His "if I ignore it, it will go away" policy has also been instituted on me over the last months, and my feelings are terribly hurt that he acts so apathetic to the reality that I have some challenges as well.

I pray that he gets on top of this. And I also pray that when the shock is less, that he will understand my passion for forcing him to do this bloodwork this week was done out of love for him.

I pray that he decides to find strength in me when he needs it, and that he offers it back to me when I do.

Wednesday, November 01, 2006

Happy November 1st!

Paige had her best Halloween ever last night. She was dressed as a little Pioneer girl, but everyone kept saying, "oh, look at the little Dutch girl."

O.K. -- so maybe her bonnet was just a tiny bit pointy. Whatever, people.

She hung in there for 3 hours with big sister, dressed as a hippy, tugging her along. She walked so much, and went up and down so many steps that I'm sure her little hips were screaming to stop by the end of the night.

I've never been a huge fan of trick or treating...I can't ever shake the feeling of knocking on someone's door and asking for something, lol. And I'm not a lover of excess, so this really takes the cake in that department.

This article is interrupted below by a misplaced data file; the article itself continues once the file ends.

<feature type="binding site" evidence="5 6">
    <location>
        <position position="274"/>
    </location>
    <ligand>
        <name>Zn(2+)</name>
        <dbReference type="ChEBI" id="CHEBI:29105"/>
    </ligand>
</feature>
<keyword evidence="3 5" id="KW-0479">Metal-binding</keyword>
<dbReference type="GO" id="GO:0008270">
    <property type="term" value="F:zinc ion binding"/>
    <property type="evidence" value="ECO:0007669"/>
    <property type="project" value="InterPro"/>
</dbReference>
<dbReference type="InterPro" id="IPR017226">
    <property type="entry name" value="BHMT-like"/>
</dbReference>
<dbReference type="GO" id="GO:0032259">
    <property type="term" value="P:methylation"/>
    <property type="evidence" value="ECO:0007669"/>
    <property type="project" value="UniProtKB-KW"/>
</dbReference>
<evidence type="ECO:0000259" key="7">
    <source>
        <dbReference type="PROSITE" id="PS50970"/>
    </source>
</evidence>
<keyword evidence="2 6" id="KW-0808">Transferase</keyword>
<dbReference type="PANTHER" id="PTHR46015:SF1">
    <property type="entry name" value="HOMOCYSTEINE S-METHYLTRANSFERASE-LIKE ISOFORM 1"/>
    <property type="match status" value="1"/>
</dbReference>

But Wayne love, love, loves Halloween, and its become his night with the girls more than mine. Neither of the kids are big candy lovers either, so we always end up with so much that is wasted.

At any rate, they had fun, which I guess is what its all about.

Highlights of the night include going to the Sisters' House -- they adore Paige and brought our family in for a short prayer before handing out candy and sending us on our way.

Paige's old Physio Therapist was totally bald, and she loved rubbing his head when she was much so that I'd be like, "Ok, enough already!!!"

Well...we go to the house of the jeweler in town. He happens to be a dwarf, and is a bit shorter than Paige. He is also totally bald.

You guessed it...Paige grabbed a hold of him, and pulled him in for a big hug, and started rubbing his head, "awwwwwwwww...." It was sooooo funny!!!!

Wayne knows him well, and he took it all in stride, but it was totally hilarious.


After we got home and got everyone finally tucked into bed, I dove into my November challenge...the write a Novel in November Challenge that I talked about earlier.

So...approximately 2,119 words later...I'm in.

I decided not to write about our life, and Paige's journey, as I want to be respectful of that, and give it the time and attention it needs.

Instead, I'm just going to write a goofy story that is basically evolving as I write. I'm going to use the basic setting of my relationship with Wayne, but the characters are going to embrace the worst of our characteristics, and will never beexactly happy or content.

Some of the events will be relatively true, and some will be crazy and completely made up.

I'm previewing the first night of ramblings if anyone wants to read it...but after that, you might just have to wait.

If you want to see it, e-mail me ( leave your e-mail address in the comments, and I'll send it along.

I can tell you...the crazy story about the female main character meeting her somewhat identical twin sister in the form of a boyfriend's wife actually DID happen to me...very strange indeed!!